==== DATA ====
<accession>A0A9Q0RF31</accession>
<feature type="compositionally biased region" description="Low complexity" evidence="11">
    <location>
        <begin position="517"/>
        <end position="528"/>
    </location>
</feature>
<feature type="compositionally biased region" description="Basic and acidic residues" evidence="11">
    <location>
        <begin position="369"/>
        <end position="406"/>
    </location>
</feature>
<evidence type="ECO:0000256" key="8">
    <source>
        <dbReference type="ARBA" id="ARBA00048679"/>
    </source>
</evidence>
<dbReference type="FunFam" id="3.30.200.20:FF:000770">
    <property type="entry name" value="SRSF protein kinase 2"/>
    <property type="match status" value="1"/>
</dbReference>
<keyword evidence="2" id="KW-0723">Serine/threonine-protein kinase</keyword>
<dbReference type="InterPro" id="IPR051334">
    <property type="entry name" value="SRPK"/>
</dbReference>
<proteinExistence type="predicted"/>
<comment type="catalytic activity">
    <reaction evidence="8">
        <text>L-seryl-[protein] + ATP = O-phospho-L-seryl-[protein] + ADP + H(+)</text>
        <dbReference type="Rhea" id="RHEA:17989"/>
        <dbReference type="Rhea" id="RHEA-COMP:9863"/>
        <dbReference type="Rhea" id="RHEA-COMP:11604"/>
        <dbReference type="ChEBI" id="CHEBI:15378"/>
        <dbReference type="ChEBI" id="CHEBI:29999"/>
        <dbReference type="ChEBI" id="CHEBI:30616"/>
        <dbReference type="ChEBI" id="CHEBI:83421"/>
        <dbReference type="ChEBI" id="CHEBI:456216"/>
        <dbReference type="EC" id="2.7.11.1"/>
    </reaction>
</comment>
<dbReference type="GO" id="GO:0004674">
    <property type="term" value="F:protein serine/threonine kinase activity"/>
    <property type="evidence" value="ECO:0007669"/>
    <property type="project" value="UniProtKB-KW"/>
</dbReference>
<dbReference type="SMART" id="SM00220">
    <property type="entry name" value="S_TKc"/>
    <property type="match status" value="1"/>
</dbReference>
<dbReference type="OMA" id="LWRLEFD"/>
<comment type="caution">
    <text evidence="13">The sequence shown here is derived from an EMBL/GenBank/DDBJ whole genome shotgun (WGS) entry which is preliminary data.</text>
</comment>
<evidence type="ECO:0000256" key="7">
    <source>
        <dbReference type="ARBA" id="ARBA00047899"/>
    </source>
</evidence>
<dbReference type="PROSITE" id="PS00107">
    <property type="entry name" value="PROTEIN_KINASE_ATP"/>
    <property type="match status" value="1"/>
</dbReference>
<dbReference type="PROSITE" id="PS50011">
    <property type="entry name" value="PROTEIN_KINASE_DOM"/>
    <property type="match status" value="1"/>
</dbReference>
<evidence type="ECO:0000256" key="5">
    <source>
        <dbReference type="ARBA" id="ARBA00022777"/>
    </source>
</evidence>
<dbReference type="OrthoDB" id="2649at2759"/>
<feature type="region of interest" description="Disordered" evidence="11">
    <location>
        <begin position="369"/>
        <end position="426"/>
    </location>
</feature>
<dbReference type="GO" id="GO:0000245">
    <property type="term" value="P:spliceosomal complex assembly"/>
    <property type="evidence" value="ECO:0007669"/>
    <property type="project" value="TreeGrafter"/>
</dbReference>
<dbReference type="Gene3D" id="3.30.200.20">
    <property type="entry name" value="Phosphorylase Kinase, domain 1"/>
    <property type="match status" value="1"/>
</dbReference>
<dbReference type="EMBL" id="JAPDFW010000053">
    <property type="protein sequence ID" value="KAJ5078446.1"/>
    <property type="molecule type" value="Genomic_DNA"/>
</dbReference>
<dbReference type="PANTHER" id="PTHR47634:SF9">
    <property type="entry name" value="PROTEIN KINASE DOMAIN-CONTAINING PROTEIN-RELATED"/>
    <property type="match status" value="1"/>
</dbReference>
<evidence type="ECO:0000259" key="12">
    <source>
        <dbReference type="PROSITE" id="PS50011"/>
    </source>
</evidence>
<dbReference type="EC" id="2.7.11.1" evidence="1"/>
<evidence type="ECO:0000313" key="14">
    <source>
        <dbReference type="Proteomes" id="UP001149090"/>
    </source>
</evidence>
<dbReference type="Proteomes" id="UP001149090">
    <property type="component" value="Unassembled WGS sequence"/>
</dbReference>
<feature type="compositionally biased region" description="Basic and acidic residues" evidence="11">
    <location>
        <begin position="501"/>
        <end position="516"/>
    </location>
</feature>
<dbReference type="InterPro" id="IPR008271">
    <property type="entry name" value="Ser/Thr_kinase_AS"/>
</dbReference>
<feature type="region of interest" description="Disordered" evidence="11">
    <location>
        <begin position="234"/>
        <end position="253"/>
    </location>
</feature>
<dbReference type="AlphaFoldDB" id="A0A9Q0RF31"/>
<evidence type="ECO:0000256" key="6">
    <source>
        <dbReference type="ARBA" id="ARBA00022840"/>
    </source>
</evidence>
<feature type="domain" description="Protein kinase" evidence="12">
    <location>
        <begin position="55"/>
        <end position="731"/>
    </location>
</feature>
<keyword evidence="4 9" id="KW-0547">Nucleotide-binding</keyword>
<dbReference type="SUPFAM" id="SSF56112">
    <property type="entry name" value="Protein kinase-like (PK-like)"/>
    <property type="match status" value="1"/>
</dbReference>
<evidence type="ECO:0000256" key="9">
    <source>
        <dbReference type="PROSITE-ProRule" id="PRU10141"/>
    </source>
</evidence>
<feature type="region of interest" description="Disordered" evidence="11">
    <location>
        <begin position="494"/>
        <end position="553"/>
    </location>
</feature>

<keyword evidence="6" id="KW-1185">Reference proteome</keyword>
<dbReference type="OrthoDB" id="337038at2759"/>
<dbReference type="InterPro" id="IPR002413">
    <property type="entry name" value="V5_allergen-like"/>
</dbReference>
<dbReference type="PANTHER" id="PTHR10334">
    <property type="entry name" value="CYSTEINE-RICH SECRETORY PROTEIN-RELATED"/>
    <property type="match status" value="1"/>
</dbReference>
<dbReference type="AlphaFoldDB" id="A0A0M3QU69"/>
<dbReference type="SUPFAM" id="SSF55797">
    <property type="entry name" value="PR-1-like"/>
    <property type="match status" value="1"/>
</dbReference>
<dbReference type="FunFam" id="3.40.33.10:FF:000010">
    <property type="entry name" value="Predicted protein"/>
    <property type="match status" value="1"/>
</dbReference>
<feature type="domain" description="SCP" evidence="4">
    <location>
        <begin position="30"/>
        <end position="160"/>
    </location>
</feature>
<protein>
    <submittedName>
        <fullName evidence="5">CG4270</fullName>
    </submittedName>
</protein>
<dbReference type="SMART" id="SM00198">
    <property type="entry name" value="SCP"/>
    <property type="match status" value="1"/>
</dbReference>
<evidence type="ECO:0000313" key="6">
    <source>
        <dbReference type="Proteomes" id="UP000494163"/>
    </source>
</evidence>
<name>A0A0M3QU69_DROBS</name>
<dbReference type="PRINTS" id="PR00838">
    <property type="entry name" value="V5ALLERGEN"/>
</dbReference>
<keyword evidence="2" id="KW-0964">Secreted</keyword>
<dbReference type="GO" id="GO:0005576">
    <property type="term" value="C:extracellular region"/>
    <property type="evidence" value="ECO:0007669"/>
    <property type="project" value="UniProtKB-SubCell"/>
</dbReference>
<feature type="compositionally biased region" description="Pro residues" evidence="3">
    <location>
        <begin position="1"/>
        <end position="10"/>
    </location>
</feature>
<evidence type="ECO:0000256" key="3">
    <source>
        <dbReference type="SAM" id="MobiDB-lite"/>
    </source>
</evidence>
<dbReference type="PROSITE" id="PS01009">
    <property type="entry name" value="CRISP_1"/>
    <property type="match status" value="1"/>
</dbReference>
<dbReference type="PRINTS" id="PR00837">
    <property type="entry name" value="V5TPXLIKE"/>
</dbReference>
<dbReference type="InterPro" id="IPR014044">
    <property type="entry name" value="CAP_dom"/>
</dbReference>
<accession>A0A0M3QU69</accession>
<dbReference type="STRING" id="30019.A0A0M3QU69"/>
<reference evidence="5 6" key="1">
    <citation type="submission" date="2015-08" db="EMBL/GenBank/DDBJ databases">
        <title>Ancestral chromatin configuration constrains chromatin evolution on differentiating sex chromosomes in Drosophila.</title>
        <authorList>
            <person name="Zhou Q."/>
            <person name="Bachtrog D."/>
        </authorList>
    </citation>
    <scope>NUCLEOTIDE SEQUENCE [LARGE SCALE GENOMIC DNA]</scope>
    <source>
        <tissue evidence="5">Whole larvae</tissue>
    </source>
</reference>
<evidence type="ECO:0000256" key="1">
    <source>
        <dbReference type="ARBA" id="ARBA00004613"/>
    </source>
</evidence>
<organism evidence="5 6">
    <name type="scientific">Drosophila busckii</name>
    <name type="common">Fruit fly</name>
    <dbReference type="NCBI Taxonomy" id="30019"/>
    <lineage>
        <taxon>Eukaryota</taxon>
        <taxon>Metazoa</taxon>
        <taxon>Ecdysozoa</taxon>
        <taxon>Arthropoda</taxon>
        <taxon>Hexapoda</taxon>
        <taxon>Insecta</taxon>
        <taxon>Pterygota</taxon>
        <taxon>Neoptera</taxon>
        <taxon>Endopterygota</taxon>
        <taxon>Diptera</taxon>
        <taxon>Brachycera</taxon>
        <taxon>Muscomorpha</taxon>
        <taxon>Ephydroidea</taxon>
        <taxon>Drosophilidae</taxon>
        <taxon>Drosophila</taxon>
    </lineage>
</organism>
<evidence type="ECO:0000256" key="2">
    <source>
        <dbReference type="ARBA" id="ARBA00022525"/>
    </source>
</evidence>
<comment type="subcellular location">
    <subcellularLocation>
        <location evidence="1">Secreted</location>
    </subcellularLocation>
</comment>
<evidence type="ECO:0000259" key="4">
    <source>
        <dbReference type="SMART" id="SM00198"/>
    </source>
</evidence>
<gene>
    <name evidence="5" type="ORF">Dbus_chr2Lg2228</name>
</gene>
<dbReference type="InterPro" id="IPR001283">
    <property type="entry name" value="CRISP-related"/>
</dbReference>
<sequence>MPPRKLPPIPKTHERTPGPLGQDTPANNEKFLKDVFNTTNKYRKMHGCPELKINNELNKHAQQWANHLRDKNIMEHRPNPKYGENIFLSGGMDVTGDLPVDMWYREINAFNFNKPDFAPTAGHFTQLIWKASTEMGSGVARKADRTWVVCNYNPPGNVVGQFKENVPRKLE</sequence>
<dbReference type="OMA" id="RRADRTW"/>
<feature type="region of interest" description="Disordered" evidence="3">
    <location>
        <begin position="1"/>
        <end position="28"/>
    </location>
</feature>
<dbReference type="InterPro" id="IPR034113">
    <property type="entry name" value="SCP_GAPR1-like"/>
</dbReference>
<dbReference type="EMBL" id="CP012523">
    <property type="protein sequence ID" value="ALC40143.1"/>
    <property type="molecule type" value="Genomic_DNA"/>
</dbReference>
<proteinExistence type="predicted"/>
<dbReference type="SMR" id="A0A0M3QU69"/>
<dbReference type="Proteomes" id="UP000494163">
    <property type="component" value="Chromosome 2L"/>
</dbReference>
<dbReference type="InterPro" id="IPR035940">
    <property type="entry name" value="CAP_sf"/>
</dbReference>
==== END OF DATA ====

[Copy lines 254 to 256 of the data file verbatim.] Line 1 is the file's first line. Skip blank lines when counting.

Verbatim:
        <taxon>Pterygota</taxon>
        <taxon>Neoptera</taxon>
        <taxon>Endopterygota</taxon>